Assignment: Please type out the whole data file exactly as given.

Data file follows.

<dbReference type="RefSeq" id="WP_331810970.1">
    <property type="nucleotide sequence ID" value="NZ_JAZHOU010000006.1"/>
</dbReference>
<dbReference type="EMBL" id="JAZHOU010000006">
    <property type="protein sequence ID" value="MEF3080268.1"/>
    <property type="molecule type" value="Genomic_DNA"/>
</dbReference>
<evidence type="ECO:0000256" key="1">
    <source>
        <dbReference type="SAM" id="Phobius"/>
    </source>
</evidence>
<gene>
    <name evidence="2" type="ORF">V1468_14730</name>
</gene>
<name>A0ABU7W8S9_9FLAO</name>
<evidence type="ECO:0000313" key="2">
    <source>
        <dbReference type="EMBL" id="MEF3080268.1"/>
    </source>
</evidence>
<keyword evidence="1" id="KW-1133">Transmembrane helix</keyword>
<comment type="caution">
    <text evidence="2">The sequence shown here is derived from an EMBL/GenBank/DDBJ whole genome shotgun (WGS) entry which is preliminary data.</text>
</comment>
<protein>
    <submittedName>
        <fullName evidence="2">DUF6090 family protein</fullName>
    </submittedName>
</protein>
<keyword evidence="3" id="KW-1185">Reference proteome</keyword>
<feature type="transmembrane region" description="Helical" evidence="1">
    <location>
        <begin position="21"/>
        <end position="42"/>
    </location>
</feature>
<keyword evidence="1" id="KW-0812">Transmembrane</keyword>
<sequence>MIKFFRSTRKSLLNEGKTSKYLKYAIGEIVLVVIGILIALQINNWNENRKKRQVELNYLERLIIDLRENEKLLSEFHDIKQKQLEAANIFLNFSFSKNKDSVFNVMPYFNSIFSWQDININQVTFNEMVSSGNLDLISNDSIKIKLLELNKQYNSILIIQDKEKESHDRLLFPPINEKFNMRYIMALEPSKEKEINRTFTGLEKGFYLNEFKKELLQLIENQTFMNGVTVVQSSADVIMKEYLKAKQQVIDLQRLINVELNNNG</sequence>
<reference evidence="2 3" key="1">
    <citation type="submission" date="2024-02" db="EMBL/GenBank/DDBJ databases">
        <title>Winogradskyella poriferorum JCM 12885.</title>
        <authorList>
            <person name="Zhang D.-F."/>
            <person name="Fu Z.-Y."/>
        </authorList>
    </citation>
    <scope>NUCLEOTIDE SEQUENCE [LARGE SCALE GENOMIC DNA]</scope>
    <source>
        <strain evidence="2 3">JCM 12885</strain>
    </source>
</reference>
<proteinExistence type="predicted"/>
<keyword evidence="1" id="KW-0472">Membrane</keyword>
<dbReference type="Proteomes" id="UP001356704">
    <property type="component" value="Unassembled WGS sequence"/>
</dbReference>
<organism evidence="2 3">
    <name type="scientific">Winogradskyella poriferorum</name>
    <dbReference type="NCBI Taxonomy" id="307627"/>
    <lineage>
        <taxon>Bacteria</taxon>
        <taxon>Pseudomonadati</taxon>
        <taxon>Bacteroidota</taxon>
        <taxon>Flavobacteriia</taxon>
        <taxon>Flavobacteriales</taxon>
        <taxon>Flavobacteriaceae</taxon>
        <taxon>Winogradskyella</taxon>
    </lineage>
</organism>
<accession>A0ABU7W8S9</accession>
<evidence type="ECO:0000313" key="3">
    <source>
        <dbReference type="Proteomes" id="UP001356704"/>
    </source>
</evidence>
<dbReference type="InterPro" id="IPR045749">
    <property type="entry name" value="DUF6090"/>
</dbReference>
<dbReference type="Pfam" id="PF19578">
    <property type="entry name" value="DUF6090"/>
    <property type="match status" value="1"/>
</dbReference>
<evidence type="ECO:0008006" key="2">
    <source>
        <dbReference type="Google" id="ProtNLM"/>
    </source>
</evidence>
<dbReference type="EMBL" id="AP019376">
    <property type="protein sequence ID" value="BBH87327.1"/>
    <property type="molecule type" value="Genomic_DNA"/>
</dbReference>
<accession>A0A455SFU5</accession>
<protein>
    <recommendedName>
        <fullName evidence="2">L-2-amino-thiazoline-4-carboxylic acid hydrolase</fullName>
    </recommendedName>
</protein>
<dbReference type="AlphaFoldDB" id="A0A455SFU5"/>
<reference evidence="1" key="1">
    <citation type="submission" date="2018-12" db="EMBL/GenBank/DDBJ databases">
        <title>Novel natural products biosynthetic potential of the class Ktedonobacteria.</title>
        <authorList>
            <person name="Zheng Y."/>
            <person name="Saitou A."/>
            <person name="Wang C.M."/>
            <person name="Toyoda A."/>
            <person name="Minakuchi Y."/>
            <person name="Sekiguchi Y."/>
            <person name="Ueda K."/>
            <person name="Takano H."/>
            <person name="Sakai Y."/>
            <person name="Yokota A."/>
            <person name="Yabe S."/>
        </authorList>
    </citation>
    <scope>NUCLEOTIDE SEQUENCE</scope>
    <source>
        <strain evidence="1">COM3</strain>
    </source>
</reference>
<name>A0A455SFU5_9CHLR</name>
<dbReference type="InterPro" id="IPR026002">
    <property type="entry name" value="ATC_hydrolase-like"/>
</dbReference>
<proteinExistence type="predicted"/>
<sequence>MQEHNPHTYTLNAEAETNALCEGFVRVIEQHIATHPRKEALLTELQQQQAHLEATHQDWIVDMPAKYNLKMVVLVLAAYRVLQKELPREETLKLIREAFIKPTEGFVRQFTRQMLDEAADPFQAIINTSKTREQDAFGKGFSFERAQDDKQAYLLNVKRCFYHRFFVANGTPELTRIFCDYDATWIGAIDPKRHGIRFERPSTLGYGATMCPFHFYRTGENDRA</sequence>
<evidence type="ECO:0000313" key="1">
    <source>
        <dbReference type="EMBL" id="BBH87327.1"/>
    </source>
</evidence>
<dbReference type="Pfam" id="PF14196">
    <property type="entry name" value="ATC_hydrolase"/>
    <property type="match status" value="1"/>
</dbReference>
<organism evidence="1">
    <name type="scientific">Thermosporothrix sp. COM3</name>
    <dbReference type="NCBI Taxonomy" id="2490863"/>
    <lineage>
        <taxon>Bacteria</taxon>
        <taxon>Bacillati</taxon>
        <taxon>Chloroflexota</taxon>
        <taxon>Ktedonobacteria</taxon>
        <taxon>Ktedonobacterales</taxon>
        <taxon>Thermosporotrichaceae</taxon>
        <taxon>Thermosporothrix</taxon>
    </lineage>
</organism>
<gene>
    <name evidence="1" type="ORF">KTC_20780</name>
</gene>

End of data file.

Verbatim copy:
<dbReference type="RefSeq" id="WP_331810970.1">
    <property type="nucleotide sequence ID" value="NZ_JAZHOU010000006.1"/>
</dbReference>
<dbReference type="EMBL" id="JAZHOU010000006">
    <property type="protein sequence ID" value="MEF3080268.1"/>
    <property type="molecule type" value="Genomic_DNA"/>
</dbReference>
<evidence type="ECO:0000256" key="1">
    <source>
        <dbReference type="SAM" id="Phobius"/>
    </source>
</evidence>
<gene>
    <name evidence="2" type="ORF">V1468_14730</name>
</gene>
<name>A0ABU7W8S9_9FLAO</name>
<evidence type="ECO:0000313" key="2">
    <source>
        <dbReference type="EMBL" id="MEF3080268.1"/>
    </source>
</evidence>
<keyword evidence="1" id="KW-1133">Transmembrane helix</keyword>
<comment type="caution">
    <text evidence="2">The sequence shown here is derived from an EMBL/GenBank/DDBJ whole genome shotgun (WGS) entry which is preliminary data.</text>
</comment>
<protein>
    <submittedName>
        <fullName evidence="2">DUF6090 family protein</fullName>
    </submittedName>
</protein>
<keyword evidence="3" id="KW-1185">Reference proteome</keyword>
<feature type="transmembrane region" description="Helical" evidence="1">
    <location>
        <begin position="21"/>
        <end position="42"/>
    </location>
</feature>
<keyword evidence="1" id="KW-0812">Transmembrane</keyword>
<sequence>MIKFFRSTRKSLLNEGKTSKYLKYAIGEIVLVVIGILIALQINNWNENRKKRQVELNYLERLIIDLRENEKLLSEFHDIKQKQLEAANIFLNFSFSKNKDSVFNVMPYFNSIFSWQDININQVTFNEMVSSGNLDLISNDSIKIKLLELNKQYNSILIIQDKEKESHDRLLFPPINEKFNMRYIMALEPSKEKEINRTFTGLEKGFYLNEFKKELLQLIENQTFMNGVTVVQSSADVIMKEYLKAKQQVIDLQRLINVELNNNG</sequence>
<reference evidence="2 3" key="1">
    <citation type="submission" date="2024-02" db="EMBL/GenBank/DDBJ databases">
        <title>Winogradskyella poriferorum JCM 12885.</title>
        <authorList>
            <person name="Zhang D.-F."/>
            <person name="Fu Z.-Y."/>
        </authorList>
    </citation>
    <scope>NUCLEOTIDE SEQUENCE [LARGE SCALE GENOMIC DNA]</scope>
    <source>
        <strain evidence="2 3">JCM 12885</strain>
    </source>
</reference>
<proteinExistence type="predicted"/>
<keyword evidence="1" id="KW-0472">Membrane</keyword>
<dbReference type="Proteomes" id="UP001356704">
    <property type="component" value="Unassembled WGS sequence"/>
</dbReference>
<organism evidence="2 3">
    <name type="scientific">Winogradskyella poriferorum</name>
    <dbReference type="NCBI Taxonomy" id="307627"/>
    <lineage>
        <taxon>Bacteria</taxon>
        <taxon>Pseudomonadati</taxon>
        <taxon>Bacteroidota</taxon>
        <taxon>Flavobacteriia</taxon>
        <taxon>Flavobacteriales</taxon>
        <taxon>Flavobacteriaceae</taxon>
        <taxon>Winogradskyella</taxon>
    </lineage>
</organism>
<accession>A0ABU7W8S9</accession>
<evidence type="ECO:0000313" key="3">
    <source>
        <dbReference type="Proteomes" id="UP001356704"/>
    </source>
</evidence>
<dbReference type="InterPro" id="IPR045749">
    <property type="entry name" value="DUF6090"/>
</dbReference>
<dbReference type="Pfam" id="PF19578">
    <property type="entry name" value="DUF6090"/>
    <property type="match status" value="1"/>
</dbReference>
<evidence type="ECO:0008006" key="2">
    <source>
        <dbReference type="Google" id="ProtNLM"/>
    </source>
</evidence>
<dbReference type="EMBL" id="AP019376">
    <property type="protein sequence ID" value="BBH87327.1"/>
    <property type="molecule type" value="Genomic_DNA"/>
</dbReference>
<accession>A0A455SFU5</accession>
<protein>
    <recommendedName>
        <fullName evidence="2">L-2-amino-thiazoline-4-carboxylic acid hydrolase</fullName>
    </recommendedName>
</protein>
<dbReference type="AlphaFoldDB" id="A0A455SFU5"/>
<reference evidence="1" key="1">
    <citation type="submission" date="2018-12" db="EMBL/GenBank/DDBJ databases">
        <title>Novel natural products biosynthetic potential of the class Ktedonobacteria.</title>
        <authorList>
            <person name="Zheng Y."/>
            <person name="Saitou A."/>
            <person name="Wang C.M."/>
            <person name="Toyoda A."/>
            <person name="Minakuchi Y."/>
            <person name="Sekiguchi Y."/>
            <person name="Ueda K."/>
            <person name="Takano H."/>
            <person name="Sakai Y."/>
            <person name="Yokota A."/>
            <person name="Yabe S."/>
        </authorList>
    </citation>
    <scope>NUCLEOTIDE SEQUENCE</scope>
    <source>
        <strain evidence="1">COM3</strain>
    </source>
</reference>
<name>A0A455SFU5_9CHLR</name>
<dbReference type="InterPro" id="IPR026002">
    <property type="entry name" value="ATC_hydrolase-like"/>
</dbReference>
<proteinExistence type="predicted"/>
<sequence>MQEHNPHTYTLNAEAETNALCEGFVRVIEQHIATHPRKEALLTELQQQQAHLEATHQDWIVDMPAKYNLKMVVLVLAAYRVLQKELPREETLKLIREAFIKPTEGFVRQFTRQMLDEAADPFQAIINTSKTREQDAFGKGFSFERAQDDKQAYLLNVKRCFYHRFFVANGTPELTRIFCDYDATWIGAIDPKRHGIRFERPSTLGYGATMCPFHFYRTGENDRA</sequence>
<evidence type="ECO:0000313" key="1">
    <source>
        <dbReference type="EMBL" id="BBH87327.1"/>
    </source>
</evidence>
<dbReference type="Pfam" id="PF14196">
    <property type="entry name" value="ATC_hydrolase"/>
    <property type="match status" value="1"/>
</dbReference>
<organism evidence="1">
    <name type="scientific">Thermosporothrix sp. COM3</name>
    <dbReference type="NCBI Taxonomy" id="2490863"/>
    <lineage>
        <taxon>Bacteria</taxon>
        <taxon>Bacillati</taxon>
        <taxon>Chloroflexota</taxon>
        <taxon>Ktedonobacteria</taxon>
        <taxon>Ktedonobacterales</taxon>
        <taxon>Thermosporotrichaceae</taxon>
        <taxon>Thermosporothrix</taxon>
    </lineage>
</organism>
<gene>
    <name evidence="1" type="ORF">KTC_20780</name>
</gene>